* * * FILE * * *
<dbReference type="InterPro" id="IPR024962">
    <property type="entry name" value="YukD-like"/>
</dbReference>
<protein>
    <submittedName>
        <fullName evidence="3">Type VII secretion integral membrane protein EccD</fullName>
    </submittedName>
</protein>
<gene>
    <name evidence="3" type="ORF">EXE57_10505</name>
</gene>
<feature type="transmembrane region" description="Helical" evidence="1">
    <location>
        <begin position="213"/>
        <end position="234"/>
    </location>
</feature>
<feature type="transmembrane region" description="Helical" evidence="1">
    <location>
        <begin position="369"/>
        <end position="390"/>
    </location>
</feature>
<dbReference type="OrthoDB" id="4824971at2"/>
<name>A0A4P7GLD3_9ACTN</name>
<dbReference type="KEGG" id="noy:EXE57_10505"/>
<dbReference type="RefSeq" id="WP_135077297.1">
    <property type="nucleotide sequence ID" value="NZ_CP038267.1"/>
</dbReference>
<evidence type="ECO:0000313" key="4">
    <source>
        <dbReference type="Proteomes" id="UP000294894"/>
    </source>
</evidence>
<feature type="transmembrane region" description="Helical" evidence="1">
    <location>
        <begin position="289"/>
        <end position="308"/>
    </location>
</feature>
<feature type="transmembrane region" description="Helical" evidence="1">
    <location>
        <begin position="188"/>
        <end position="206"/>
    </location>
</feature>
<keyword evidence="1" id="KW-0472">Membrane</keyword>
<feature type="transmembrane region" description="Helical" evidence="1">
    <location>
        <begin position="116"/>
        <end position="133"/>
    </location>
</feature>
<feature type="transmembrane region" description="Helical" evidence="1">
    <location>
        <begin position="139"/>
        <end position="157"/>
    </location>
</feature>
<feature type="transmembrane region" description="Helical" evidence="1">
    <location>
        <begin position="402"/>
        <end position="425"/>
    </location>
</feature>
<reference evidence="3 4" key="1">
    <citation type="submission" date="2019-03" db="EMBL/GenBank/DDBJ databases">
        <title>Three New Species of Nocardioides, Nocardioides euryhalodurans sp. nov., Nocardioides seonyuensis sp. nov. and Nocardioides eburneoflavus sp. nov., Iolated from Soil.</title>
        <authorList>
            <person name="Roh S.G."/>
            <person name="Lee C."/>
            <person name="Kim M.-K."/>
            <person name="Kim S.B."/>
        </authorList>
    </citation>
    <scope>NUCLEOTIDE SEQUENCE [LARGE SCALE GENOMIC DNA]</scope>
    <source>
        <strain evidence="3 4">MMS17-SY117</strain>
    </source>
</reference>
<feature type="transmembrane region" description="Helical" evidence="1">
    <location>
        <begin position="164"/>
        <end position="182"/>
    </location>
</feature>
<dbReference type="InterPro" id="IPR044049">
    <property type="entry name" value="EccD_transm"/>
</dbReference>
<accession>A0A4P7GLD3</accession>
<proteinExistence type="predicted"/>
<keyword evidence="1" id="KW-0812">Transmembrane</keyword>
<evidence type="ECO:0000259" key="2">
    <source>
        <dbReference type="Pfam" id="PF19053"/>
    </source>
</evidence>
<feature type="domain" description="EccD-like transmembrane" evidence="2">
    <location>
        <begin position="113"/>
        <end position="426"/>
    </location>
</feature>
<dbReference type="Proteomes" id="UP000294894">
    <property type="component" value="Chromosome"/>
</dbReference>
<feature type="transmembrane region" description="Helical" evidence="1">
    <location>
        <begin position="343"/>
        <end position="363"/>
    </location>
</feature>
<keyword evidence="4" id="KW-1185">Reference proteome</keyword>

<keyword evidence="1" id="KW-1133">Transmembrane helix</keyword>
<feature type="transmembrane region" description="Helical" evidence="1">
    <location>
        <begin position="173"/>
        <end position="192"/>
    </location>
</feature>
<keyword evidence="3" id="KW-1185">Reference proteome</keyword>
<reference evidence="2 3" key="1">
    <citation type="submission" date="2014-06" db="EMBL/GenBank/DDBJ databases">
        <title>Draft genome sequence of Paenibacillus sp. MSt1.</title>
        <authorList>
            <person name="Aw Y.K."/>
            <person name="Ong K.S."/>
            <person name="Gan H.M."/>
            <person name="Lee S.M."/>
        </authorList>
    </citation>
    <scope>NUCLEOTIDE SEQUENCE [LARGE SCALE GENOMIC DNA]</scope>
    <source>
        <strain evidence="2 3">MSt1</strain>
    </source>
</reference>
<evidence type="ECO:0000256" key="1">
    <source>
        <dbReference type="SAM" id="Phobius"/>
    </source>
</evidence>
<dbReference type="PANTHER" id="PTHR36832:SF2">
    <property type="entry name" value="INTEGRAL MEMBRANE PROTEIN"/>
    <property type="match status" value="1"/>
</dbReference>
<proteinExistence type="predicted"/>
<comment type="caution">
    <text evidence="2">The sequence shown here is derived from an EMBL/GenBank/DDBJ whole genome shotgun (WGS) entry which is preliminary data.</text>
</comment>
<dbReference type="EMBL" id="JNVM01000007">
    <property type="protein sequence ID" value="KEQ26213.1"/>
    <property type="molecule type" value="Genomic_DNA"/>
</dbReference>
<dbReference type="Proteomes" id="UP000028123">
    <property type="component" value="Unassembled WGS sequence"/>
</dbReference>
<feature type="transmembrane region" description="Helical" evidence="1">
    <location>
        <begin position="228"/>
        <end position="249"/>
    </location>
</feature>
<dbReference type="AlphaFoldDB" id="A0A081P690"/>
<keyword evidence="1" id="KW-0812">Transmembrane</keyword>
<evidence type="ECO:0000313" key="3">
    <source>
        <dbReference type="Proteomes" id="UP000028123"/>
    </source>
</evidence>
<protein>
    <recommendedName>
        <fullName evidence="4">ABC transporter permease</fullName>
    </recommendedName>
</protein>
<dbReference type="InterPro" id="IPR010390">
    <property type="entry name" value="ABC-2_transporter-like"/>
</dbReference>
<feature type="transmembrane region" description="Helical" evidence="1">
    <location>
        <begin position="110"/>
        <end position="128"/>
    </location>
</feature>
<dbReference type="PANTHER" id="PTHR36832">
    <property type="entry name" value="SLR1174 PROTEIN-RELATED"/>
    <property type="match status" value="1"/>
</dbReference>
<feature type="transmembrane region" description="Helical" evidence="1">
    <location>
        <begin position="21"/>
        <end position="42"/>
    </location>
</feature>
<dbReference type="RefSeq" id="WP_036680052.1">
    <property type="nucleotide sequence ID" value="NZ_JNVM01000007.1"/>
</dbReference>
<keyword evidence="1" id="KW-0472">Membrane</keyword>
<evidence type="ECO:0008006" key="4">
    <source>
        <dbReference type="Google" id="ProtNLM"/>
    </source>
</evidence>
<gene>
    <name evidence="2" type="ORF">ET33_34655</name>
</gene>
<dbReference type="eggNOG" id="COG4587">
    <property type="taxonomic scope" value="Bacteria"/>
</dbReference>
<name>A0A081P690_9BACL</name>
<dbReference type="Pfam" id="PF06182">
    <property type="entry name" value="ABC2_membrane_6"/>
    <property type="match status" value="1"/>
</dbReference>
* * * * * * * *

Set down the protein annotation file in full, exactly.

<dbReference type="InterPro" id="IPR024962">
    <property type="entry name" value="YukD-like"/>
</dbReference>
<protein>
    <submittedName>
        <fullName evidence="3">Type VII secretion integral membrane protein EccD</fullName>
    </submittedName>
</protein>
<gene>
    <name evidence="3" type="ORF">EXE57_10505</name>
</gene>
<feature type="transmembrane region" description="Helical" evidence="1">
    <location>
        <begin position="213"/>
        <end position="234"/>
    </location>
</feature>
<feature type="transmembrane region" description="Helical" evidence="1">
    <location>
        <begin position="369"/>
        <end position="390"/>
    </location>
</feature>
<dbReference type="OrthoDB" id="4824971at2"/>
<name>A0A4P7GLD3_9ACTN</name>
<dbReference type="KEGG" id="noy:EXE57_10505"/>
<dbReference type="RefSeq" id="WP_135077297.1">
    <property type="nucleotide sequence ID" value="NZ_CP038267.1"/>
</dbReference>
<evidence type="ECO:0000313" key="4">
    <source>
        <dbReference type="Proteomes" id="UP000294894"/>
    </source>
</evidence>
<feature type="transmembrane region" description="Helical" evidence="1">
    <location>
        <begin position="289"/>
        <end position="308"/>
    </location>
</feature>
<feature type="transmembrane region" description="Helical" evidence="1">
    <location>
        <begin position="188"/>
        <end position="206"/>
    </location>
</feature>
<keyword evidence="1" id="KW-0472">Membrane</keyword>
<feature type="transmembrane region" description="Helical" evidence="1">
    <location>
        <begin position="116"/>
        <end position="133"/>
    </location>
</feature>
<feature type="transmembrane region" description="Helical" evidence="1">
    <location>
        <begin position="139"/>
        <end position="157"/>
    </location>
</feature>
<feature type="transmembrane region" description="Helical" evidence="1">
    <location>
        <begin position="402"/>
        <end position="425"/>
    </location>
</feature>
<reference evidence="3 4" key="1">
    <citation type="submission" date="2019-03" db="EMBL/GenBank/DDBJ databases">
        <title>Three New Species of Nocardioides, Nocardioides euryhalodurans sp. nov., Nocardioides seonyuensis sp. nov. and Nocardioides eburneoflavus sp. nov., Iolated from Soil.</title>
        <authorList>
            <person name="Roh S.G."/>
            <person name="Lee C."/>
            <person name="Kim M.-K."/>
            <person name="Kim S.B."/>
        </authorList>
    </citation>
    <scope>NUCLEOTIDE SEQUENCE [LARGE SCALE GENOMIC DNA]</scope>
    <source>
        <strain evidence="3 4">MMS17-SY117</strain>
    </source>
</reference>
<feature type="transmembrane region" description="Helical" evidence="1">
    <location>
        <begin position="164"/>
        <end position="182"/>
    </location>
</feature>
<dbReference type="InterPro" id="IPR044049">
    <property type="entry name" value="EccD_transm"/>
</dbReference>
<accession>A0A4P7GLD3</accession>
<proteinExistence type="predicted"/>
<keyword evidence="1" id="KW-0812">Transmembrane</keyword>
<evidence type="ECO:0000259" key="2">
    <source>
        <dbReference type="Pfam" id="PF19053"/>
    </source>
</evidence>
<feature type="domain" description="EccD-like transmembrane" evidence="2">
    <location>
        <begin position="113"/>
        <end position="426"/>
    </location>
</feature>
<dbReference type="Proteomes" id="UP000294894">
    <property type="component" value="Chromosome"/>
</dbReference>
<feature type="transmembrane region" description="Helical" evidence="1">
    <location>
        <begin position="343"/>
        <end position="363"/>
    </location>
</feature>
<keyword evidence="4" id="KW-1185">Reference proteome</keyword>

<keyword evidence="1" id="KW-1133">Transmembrane helix</keyword>
<feature type="transmembrane region" description="Helical" evidence="1">
    <location>
        <begin position="173"/>
        <end position="192"/>
    </location>
</feature>
<keyword evidence="3" id="KW-1185">Reference proteome</keyword>
<reference evidence="2 3" key="1">
    <citation type="submission" date="2014-06" db="EMBL/GenBank/DDBJ databases">
        <title>Draft genome sequence of Paenibacillus sp. MSt1.</title>
        <authorList>
            <person name="Aw Y.K."/>
            <person name="Ong K.S."/>
            <person name="Gan H.M."/>
            <person name="Lee S.M."/>
        </authorList>
    </citation>
    <scope>NUCLEOTIDE SEQUENCE [LARGE SCALE GENOMIC DNA]</scope>
    <source>
        <strain evidence="2 3">MSt1</strain>
    </source>
</reference>
<evidence type="ECO:0000256" key="1">
    <source>
        <dbReference type="SAM" id="Phobius"/>
    </source>
</evidence>
<dbReference type="PANTHER" id="PTHR36832:SF2">
    <property type="entry name" value="INTEGRAL MEMBRANE PROTEIN"/>
    <property type="match status" value="1"/>
</dbReference>
<proteinExistence type="predicted"/>
<comment type="caution">
    <text evidence="2">The sequence shown here is derived from an EMBL/GenBank/DDBJ whole genome shotgun (WGS) entry which is preliminary data.</text>
</comment>
<dbReference type="EMBL" id="JNVM01000007">
    <property type="protein sequence ID" value="KEQ26213.1"/>
    <property type="molecule type" value="Genomic_DNA"/>
</dbReference>
<dbReference type="Proteomes" id="UP000028123">
    <property type="component" value="Unassembled WGS sequence"/>
</dbReference>
<feature type="transmembrane region" description="Helical" evidence="1">
    <location>
        <begin position="228"/>
        <end position="249"/>
    </location>
</feature>
<dbReference type="AlphaFoldDB" id="A0A081P690"/>
<keyword evidence="1" id="KW-0812">Transmembrane</keyword>
<evidence type="ECO:0000313" key="3">
    <source>
        <dbReference type="Proteomes" id="UP000028123"/>
    </source>
</evidence>
<protein>
    <recommendedName>
        <fullName evidence="4">ABC transporter permease</fullName>
    </recommendedName>
</protein>
<dbReference type="InterPro" id="IPR010390">
    <property type="entry name" value="ABC-2_transporter-like"/>
</dbReference>
<feature type="transmembrane region" description="Helical" evidence="1">
    <location>
        <begin position="110"/>
        <end position="128"/>
    </location>
</feature>
<dbReference type="PANTHER" id="PTHR36832">
    <property type="entry name" value="SLR1174 PROTEIN-RELATED"/>
    <property type="match status" value="1"/>
</dbReference>
<feature type="transmembrane region" description="Helical" evidence="1">
    <location>
        <begin position="21"/>
        <end position="42"/>
    </location>
</feature>
<dbReference type="RefSeq" id="WP_036680052.1">
    <property type="nucleotide sequence ID" value="NZ_JNVM01000007.1"/>
</dbReference>
<keyword evidence="1" id="KW-0472">Membrane</keyword>
<evidence type="ECO:0008006" key="4">
    <source>
        <dbReference type="Google" id="ProtNLM"/>
    </source>
</evidence>
<gene>
    <name evidence="2" type="ORF">ET33_34655</name>
</gene>
<dbReference type="eggNOG" id="COG4587">
    <property type="taxonomic scope" value="Bacteria"/>
</dbReference>
<name>A0A081P690_9BACL</name>
<dbReference type="Pfam" id="PF06182">
    <property type="entry name" value="ABC2_membrane_6"/>
    <property type="match status" value="1"/>
</dbReference>